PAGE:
Rates survey 2012: Buy side set sights on rates oligarchy
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Rates survey 2012: Buy side set sights on rates oligarchy

The big players continue to dominate a profitable business line. But some investors are looking to challenge their hegemony by moving into market making as well as proprietary risk taking.

Rates heads at top dealers are quietly confident after the first two trading months of the year. Revenues are well ahead of budget and the trend towards greater market share consolidation by the biggest dealers remains intact. There is even cause for optimism on the regulatory front, as bankers have co-opted politicians outside the US to join them in fighting implementation of the Volcker Rule.

Beneath the surface there are threats to the rates-trading oligarchy, however. The biggest buy-side clients are evaluating ways to cut into dealer profitability, potentially including a move into market making. And probes into interest rate fixing mechanisms such as Libor and Tibor threaten a blow to the reputations of dealers that could undermine customer confidence.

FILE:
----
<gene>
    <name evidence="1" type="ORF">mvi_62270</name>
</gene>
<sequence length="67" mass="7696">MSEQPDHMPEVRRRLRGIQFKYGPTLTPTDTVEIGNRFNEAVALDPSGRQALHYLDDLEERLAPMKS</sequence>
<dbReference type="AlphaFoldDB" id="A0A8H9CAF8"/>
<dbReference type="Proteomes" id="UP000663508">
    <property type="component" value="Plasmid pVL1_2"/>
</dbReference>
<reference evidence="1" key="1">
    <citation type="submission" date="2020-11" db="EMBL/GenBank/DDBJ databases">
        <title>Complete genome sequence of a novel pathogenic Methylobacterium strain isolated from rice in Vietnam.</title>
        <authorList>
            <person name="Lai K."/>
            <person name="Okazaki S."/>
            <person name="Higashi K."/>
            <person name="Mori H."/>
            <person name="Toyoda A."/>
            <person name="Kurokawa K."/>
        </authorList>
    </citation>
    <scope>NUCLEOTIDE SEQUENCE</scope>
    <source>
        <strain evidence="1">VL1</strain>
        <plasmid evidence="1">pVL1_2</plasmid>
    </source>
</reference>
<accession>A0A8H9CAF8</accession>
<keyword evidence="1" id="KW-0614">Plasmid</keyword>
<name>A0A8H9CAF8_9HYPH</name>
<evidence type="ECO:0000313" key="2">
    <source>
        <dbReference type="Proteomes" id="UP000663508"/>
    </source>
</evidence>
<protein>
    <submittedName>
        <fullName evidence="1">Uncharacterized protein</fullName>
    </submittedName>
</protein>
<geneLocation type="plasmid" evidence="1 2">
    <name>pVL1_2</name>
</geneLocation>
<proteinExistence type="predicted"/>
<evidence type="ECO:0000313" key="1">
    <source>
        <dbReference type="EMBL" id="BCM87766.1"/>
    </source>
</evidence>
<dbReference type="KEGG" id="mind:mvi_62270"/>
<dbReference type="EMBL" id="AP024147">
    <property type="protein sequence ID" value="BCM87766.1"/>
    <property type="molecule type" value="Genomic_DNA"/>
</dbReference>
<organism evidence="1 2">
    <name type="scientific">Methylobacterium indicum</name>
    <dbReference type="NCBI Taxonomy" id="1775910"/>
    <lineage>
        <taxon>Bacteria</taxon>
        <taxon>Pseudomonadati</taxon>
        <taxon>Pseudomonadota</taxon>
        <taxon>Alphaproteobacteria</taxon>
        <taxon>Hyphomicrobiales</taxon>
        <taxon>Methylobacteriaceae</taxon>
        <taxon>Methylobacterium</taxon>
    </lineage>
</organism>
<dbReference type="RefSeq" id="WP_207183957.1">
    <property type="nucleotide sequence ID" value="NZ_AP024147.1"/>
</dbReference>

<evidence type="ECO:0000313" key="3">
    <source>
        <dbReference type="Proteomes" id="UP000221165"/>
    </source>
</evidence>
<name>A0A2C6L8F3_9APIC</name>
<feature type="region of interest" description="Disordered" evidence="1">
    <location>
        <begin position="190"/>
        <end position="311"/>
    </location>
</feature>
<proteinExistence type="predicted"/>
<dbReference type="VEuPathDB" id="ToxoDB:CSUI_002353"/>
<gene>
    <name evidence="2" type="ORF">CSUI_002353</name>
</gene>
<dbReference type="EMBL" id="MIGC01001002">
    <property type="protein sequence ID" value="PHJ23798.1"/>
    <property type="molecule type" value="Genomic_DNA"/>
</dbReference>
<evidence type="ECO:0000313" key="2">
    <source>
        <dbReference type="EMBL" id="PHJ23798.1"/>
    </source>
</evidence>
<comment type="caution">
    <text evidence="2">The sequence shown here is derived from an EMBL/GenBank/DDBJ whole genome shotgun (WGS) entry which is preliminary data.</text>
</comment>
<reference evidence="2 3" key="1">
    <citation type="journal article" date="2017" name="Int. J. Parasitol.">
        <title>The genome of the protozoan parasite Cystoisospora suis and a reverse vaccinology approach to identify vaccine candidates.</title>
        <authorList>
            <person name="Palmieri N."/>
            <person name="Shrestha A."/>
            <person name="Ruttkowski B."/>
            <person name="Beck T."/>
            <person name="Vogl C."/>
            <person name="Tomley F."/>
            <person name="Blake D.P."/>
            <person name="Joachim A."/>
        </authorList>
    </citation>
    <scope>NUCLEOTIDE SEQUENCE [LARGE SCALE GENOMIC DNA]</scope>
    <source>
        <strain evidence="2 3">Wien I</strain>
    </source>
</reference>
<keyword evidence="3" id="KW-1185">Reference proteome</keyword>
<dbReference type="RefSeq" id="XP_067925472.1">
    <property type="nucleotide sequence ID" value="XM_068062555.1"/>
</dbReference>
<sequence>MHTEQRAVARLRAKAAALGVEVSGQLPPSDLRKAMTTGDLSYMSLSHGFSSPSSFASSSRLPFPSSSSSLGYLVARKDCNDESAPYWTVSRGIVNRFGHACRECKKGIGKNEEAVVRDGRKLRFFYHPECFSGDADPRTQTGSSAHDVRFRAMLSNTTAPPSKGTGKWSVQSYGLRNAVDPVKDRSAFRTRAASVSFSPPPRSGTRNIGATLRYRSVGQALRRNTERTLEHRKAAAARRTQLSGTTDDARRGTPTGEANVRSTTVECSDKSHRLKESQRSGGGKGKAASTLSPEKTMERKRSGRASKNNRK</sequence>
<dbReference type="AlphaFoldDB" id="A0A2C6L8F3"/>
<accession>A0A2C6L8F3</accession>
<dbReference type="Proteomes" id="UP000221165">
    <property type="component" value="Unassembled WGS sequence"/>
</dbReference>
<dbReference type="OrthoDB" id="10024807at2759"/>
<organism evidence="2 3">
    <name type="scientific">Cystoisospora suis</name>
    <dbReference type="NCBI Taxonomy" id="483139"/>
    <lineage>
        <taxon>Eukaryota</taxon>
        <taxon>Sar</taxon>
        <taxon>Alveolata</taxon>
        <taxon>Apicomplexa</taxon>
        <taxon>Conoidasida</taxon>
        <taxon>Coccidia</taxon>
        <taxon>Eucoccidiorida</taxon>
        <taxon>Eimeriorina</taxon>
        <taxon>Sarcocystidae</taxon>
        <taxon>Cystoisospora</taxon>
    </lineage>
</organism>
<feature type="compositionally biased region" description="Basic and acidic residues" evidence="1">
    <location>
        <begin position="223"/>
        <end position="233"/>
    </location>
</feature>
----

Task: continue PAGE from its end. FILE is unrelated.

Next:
"The year has started very well, people are a little more confident than they have been in the last year or two, and that is playing into the flow we are seeing from real-money accounts coming back into the market," says Harry Harrison, global head of rates at Barclays Capital.

The benign backdrop leads top dealers to believe that they can secure business from the mid-tier banks.

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